Introduction: Why Manually Tagging Lists in PDFs Matters for Accessibility
Ensuring the accessibility of documents is essential for creating inclusive digital experiences. In this blog post, we will guide you through the process of manually tagging lists in PDFs using Adobe Acrobat Pro, creating a well-structured and accessible document.
List tag break down
- List Parent Tag <L>
- List Item Child Tag <LI>
- Label <Lbl>
- List Body child Tag <LBody>
- Contents of First list item
- List item content on page
Step 1: Prepare the PDF and Create a Blank List Tag
Open your PDF document in Adobe Acrobat Pro.
- Right-click in the Tags panel
- Select “New Tag,”
- Create a blank List tag (capital “L”).
Step 2: Create List Item Tags and Nest Them
Manually create list item (LI) tags and nest them within the List tag. To do this, right-click the List tag, select “New Tag,” and type “LI” (capital “L” and “I”).
Step 3: Add Label and L Body Tags
For each LI tag, create Label (LBL) and L Body tags. Right-click each LI tag, select “New Tag,” and type “Lbl” for Label and “LBody” for LBody tags. Drag and drop these tags into their appropriate locations within the LI tags.
Step 4: Create Tags from Selections for List Items and Nested Lists
Select the appropriate tag in the Tags panel, highlight the corresponding content in the document, and use the “Create Tag from Selection” option from the Options menu in the Tags pane. Repeat this process for each list item and nested list.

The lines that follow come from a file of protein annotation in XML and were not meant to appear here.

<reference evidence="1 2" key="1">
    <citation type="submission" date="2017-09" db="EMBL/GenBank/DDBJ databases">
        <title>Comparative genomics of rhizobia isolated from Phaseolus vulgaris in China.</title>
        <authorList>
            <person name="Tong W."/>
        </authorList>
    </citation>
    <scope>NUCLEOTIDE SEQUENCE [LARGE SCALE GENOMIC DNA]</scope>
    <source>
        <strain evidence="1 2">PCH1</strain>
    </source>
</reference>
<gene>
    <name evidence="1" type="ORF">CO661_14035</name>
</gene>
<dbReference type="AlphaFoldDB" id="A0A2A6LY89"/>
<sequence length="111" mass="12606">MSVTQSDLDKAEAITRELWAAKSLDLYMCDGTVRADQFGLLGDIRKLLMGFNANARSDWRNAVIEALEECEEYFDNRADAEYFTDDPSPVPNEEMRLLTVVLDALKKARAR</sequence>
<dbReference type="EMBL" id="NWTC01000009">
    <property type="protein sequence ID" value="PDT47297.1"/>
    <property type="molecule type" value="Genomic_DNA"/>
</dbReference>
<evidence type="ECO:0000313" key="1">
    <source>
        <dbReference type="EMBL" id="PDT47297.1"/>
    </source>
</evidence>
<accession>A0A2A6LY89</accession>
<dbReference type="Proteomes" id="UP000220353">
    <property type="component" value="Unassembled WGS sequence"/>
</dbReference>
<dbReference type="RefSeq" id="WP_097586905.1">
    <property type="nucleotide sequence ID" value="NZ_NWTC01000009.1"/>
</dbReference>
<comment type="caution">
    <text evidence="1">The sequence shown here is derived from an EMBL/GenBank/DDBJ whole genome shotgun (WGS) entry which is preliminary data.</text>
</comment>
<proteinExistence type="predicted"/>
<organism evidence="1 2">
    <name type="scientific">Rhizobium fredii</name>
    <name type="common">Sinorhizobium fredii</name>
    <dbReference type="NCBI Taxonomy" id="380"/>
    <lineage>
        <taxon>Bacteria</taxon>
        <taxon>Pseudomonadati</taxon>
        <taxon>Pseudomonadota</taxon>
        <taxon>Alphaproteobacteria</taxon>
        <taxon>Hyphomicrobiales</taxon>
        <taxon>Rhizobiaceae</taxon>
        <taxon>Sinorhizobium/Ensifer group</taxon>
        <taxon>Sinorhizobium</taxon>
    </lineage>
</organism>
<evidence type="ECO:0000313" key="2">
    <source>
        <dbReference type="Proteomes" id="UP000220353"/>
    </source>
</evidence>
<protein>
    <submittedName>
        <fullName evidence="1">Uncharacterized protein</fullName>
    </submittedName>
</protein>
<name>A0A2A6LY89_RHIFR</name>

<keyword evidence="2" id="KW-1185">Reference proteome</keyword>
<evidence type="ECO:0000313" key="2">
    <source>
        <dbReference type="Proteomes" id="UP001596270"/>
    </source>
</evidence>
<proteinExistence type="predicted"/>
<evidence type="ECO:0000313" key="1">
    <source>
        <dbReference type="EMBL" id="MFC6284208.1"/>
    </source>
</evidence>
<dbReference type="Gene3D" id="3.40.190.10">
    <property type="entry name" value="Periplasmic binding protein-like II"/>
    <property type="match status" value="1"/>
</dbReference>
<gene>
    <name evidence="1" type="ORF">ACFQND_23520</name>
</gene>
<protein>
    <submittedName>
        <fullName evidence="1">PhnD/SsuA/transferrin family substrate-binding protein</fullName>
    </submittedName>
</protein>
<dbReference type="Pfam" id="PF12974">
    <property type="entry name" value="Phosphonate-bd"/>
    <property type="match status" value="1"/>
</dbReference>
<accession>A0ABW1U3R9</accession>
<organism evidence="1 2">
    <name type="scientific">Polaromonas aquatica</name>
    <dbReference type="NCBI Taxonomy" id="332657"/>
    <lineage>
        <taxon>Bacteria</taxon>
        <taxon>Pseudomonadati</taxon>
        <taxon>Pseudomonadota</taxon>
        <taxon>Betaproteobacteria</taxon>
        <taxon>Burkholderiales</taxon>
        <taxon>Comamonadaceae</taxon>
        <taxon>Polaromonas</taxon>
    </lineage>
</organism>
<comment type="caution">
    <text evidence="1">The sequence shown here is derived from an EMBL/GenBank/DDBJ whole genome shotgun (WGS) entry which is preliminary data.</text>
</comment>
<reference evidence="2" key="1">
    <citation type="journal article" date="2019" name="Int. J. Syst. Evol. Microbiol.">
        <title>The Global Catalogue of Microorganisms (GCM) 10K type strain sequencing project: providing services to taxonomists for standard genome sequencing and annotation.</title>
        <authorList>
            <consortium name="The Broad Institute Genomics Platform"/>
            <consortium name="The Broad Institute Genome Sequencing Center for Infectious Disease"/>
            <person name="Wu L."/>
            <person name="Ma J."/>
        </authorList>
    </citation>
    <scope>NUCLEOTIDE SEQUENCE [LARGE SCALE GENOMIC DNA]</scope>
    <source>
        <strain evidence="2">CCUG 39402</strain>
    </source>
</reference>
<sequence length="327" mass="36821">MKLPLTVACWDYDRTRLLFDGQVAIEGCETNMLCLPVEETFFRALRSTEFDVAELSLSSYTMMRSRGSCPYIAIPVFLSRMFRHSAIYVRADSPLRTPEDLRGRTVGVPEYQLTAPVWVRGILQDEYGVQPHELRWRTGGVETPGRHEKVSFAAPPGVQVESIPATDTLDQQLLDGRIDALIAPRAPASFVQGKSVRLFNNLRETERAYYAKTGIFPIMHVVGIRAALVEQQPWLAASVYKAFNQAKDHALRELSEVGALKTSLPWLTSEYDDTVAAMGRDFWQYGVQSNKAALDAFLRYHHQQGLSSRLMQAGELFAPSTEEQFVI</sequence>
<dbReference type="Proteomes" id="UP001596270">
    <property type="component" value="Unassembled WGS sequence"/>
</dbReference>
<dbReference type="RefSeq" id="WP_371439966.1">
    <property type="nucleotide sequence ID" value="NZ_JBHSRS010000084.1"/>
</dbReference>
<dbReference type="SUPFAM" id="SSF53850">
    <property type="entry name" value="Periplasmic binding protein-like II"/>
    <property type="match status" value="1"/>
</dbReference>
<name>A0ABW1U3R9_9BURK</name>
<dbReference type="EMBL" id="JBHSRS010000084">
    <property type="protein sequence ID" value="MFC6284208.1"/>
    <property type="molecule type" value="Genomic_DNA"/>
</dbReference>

Step 5: Create a Nested List Structure
For nested lists, create a new List tag structure within the L Body tag of the parent list item. Create new LI tags for each nested list item, then add Label and L Body tags as before.
Step 6: Review the Tag Structure and Run the Accessibility Checker
Review the tag structure to ensure all list items and nested lists are properly tagged. Run the Accessibility Checker to identify any missing content or issues.
Step 7: Fix Missing Content and Rerun the Accessibility Checker
If the Accessibility Checker identifies missing content, use the Reading Order tool or the Tags panel to correct the issue. Rerun the Accessibility Checker to confirm that the document is now accessible.
Conclusion: Enhancing Accessibility through Manually Tagging Lists in PDFs
Manually tagging lists in PDFs using Adobe Acrobat Pro ensures your documents are well-structured and accessible for all users. By following these steps, you can create an inclusive digital experience that adheres to accessibility standards. Stay tuned to the Accessibility Guy channel for more tips and tricks on enhancing document accessibility, and don’t forget to like and subscribe!